These practices were not deemed illegal until The Fair Housing Act of 1968, and banks were not held accountable about such things until the Home Mortgage Disclosure Act of 1975. This was not that long ago! This was 5 years after the Beatles broke up, and 2 years before the first Star Wars movie was released, things just outside of my 30-year-old lifetime, but definitely in the thick of my parents’ and recent pop culture events that shaped my childhood memories, as well as a large chunk of my current iTunes selection.
One of the many problems associated with these discriminatory laws is that if you are depriving someone of home, land, and business ownership, you are depriving them of the ability to build wealth for your family. If you don’t own these things, you can’t pass them along to your children. And if you don’t have a home mortgage, you can’t take a second mortgage out in order to send your children to college. It’s only logical and factual to see the extreme disadvantage these laws put blacks at in comparison to whites, and the massive “head start” many whites received (and receive) that many blacks did not (and do not).
Further problems that came from these discriminatory laws are the decay of urban schools and urban jobs.
The way our suburbs and inner cities were constructed leads into many other facets of America’s systemic racism, which I will save for other posts, but they are simple cause-and-effects of this very recent history.
Why does the Church in 2013, specifically white Christians, need to care about this? 1. Because this is unjust and the Bible repeatedly and very clearly tells us to stop injustice, 2. It is on our soil, 3. It was on our watch or our parents’ watch, 4. the white Evangelical church historically did very little to help with or stand for racial equality, 6. It has created an existing system that our black brothers and sisters have to continue to fight against, and 6. the thing we least want to admit: we have benefited from it! And with all these things, we need to realize that the Church is uniquely positioned to bring justice and reconciliation to the unjust sins of our society’s past.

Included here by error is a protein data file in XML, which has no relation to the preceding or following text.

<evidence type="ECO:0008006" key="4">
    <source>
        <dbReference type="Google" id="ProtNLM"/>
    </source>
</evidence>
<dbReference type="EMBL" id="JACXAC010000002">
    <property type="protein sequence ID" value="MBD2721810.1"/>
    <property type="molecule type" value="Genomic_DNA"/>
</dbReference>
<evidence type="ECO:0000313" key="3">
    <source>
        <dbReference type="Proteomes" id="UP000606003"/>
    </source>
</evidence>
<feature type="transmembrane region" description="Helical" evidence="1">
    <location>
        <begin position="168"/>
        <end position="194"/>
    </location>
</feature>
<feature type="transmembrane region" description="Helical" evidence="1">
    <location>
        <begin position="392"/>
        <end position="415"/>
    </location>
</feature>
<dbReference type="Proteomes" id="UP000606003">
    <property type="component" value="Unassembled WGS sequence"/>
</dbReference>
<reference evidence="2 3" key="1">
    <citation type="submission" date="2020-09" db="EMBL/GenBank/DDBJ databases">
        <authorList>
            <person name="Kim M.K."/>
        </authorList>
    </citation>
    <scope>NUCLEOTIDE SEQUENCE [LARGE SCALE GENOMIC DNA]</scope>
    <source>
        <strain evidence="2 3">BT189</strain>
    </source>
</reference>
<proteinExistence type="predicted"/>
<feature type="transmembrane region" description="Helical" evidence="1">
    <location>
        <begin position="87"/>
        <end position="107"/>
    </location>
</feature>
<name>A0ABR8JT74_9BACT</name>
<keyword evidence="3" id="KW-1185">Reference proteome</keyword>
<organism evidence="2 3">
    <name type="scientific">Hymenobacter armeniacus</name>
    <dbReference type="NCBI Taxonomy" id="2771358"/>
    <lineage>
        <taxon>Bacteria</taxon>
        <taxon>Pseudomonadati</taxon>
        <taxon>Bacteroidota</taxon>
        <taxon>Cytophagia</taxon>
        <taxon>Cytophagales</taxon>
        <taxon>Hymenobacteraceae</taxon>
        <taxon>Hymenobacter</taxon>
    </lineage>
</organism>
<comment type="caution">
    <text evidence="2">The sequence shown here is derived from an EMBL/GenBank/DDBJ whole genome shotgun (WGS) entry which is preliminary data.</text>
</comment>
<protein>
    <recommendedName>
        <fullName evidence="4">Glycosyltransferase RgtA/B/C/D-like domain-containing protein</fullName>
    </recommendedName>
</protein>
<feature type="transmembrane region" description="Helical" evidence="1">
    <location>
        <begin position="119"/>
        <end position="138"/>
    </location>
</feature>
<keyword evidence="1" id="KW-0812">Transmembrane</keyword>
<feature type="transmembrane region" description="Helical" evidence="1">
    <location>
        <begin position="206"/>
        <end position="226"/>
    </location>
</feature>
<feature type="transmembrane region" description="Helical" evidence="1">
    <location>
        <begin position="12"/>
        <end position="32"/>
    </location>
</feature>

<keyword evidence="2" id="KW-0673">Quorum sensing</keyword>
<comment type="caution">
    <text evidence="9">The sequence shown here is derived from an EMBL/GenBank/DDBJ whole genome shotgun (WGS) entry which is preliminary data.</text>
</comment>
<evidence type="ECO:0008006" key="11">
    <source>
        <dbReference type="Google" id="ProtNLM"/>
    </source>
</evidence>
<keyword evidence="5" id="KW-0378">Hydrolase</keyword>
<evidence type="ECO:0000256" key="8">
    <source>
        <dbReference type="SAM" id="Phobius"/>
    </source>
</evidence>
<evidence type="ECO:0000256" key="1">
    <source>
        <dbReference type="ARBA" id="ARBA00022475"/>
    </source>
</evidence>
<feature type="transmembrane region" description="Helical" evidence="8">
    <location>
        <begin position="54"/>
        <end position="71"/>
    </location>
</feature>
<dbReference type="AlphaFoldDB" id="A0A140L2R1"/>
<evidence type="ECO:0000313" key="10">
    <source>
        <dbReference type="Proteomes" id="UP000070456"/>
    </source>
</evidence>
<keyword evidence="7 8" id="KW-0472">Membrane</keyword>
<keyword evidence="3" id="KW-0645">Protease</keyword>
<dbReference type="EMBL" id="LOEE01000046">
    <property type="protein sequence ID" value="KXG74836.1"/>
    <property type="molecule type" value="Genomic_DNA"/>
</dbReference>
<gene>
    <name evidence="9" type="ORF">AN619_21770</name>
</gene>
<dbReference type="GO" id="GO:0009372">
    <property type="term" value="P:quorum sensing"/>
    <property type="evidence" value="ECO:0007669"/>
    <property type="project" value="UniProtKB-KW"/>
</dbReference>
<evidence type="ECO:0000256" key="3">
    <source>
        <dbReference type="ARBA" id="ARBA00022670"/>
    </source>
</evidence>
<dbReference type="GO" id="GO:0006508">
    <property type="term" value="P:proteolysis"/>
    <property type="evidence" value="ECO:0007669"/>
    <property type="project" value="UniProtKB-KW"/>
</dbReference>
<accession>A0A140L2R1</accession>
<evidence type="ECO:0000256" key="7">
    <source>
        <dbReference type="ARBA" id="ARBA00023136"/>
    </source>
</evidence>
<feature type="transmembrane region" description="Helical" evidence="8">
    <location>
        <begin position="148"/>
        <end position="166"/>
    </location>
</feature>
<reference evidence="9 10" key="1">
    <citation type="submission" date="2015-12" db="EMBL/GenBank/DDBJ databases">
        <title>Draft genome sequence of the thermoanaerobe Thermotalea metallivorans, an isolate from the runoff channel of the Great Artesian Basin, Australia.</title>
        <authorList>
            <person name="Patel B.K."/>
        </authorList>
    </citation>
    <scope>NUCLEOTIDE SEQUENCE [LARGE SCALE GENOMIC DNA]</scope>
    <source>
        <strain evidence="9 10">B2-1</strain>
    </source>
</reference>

If you are white like I am, just be a learner. Please resist knee jerk responses. Resist saying things like, “Well what am I supposed to do, sell my house and tell my parents to sell theirs, and give the money to a black person?” These types of evasive, shut-down responses will be a temptation to many whites as we discuss the racist systems we live in. Rather than deny the conversation, learn from it. Realize this stuff wasn’t taught to us in school, and it should have been! Don’t bury history, especially a history that has been so hurtful to so many, and a history we are called as Christ-followers to bring reconciliation to.
And learn not only from history itself, but from the experiences of our brothers and sisters of color, both blacks and other minorities who have grown up with very unique challenges we have not had to face. Don’t deny or bury their experiences, but learn from them.
This is the first step to not making things worse, and then maybe, just maybe we can make them better.